Today I dissected a squid,
the late acacia tossing its pollen
across the black of the lab bench.
In a few months the maples
will be bleeding. That was the thing:
there was no blood
only textures of gills creased like satin,
suction cups as planets in rows. Be careful
not to cut your finger, he says. But I’ m thinking
of fingertips on my lover’ s neck
last June. Amazing, hearts.
This brachial heart. After class,
I stole one from the formaldehyde
& watched it bloom in my bathroom sink
between cubes of ice.
Last night I threw my lab coat in the fire
& drove all night through the Arizona desert
with a thermos full of silver tequila.
It was the last of what we bought
on our way back from Guadalajara —
desert wind in the mouth, your mother’ s
beat-up Honda, agaves
twisting up from the soil
like the limbs of cephalopods.
Outside of Tucson, saguaros so lovely
considering the cold, & the fact that you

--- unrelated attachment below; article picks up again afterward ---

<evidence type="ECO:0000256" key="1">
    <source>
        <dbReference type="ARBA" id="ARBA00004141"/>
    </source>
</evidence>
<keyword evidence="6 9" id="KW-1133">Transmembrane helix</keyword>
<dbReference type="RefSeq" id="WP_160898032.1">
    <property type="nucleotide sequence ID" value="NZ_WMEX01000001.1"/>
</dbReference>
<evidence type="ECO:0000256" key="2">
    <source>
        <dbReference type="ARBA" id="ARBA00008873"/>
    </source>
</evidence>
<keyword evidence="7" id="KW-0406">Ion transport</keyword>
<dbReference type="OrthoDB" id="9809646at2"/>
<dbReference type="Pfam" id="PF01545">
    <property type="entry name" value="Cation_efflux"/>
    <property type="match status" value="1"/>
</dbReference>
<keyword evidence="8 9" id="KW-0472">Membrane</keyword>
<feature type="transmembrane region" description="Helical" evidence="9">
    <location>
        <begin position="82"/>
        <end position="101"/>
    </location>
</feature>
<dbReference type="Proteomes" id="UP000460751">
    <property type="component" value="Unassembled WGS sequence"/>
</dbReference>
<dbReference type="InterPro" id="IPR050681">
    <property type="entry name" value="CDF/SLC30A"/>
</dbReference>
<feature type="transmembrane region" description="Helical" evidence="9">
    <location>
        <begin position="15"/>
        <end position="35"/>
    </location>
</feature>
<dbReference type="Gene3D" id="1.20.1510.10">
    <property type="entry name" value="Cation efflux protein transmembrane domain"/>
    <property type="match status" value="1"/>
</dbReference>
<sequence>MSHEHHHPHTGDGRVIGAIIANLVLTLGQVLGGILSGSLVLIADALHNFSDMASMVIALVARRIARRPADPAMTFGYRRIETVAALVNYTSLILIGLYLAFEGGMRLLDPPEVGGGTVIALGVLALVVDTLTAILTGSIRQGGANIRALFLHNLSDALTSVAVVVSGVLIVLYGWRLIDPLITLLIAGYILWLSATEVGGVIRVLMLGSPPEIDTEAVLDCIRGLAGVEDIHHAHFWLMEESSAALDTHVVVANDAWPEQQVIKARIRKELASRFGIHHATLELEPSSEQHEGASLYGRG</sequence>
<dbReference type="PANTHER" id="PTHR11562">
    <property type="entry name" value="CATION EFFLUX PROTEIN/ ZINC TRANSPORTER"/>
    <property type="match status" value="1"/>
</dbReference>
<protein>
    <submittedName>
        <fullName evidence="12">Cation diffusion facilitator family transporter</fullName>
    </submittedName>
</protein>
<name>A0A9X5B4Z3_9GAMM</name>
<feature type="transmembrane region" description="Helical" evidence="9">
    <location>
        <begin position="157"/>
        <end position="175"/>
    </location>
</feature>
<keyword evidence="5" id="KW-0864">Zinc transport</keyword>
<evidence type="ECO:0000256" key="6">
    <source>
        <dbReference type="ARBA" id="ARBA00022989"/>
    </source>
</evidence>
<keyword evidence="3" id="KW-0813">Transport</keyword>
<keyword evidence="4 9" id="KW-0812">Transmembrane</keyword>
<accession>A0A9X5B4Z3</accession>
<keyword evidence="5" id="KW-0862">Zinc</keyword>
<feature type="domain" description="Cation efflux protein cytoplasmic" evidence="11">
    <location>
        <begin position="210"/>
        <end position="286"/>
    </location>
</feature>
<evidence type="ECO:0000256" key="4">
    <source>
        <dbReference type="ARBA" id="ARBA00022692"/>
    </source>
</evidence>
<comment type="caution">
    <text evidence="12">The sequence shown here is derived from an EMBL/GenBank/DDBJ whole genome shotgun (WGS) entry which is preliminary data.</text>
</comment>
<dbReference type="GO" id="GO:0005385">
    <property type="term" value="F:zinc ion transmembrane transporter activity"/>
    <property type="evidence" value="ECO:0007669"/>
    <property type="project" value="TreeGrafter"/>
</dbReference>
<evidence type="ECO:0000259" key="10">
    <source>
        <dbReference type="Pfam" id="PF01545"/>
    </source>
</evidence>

weren’ t there to warm me.
Suddenly drunk I was shouting that I wanted to see the stars
as my ancestors used to see them —
to see the godawful blue as Aurvandil’ s frostbitten toe.
Then, there is the astronomer’ s wife
ascending stairs to her bed.
The astronomer gazes out,
one eye at a time,
to a sky that expands
even as it falls apart
like a paper boat dissolving in bilge.
Furious, fuming stars.
When his migraine builds &
lodges its dark anchor behind
the eyes, he fastens the wooden buttons
of his jacket, & walks
outside with a flashlight
to keep company with the barn owl
who stares back at him with eyes
that are no greater or less than
a spiral galaxy.
The snow outside
is white & quiet
as a woman’ s slip
against cracked floorboards.
So he walks to the house
inflamed by moonlight, & slips
into the bed with his wife
her hair & arms all
like fish confused by waves.
beyond pheromones, hormones, aesthetics of bone,
every time I make love for love’ s sake alone,
I betray you.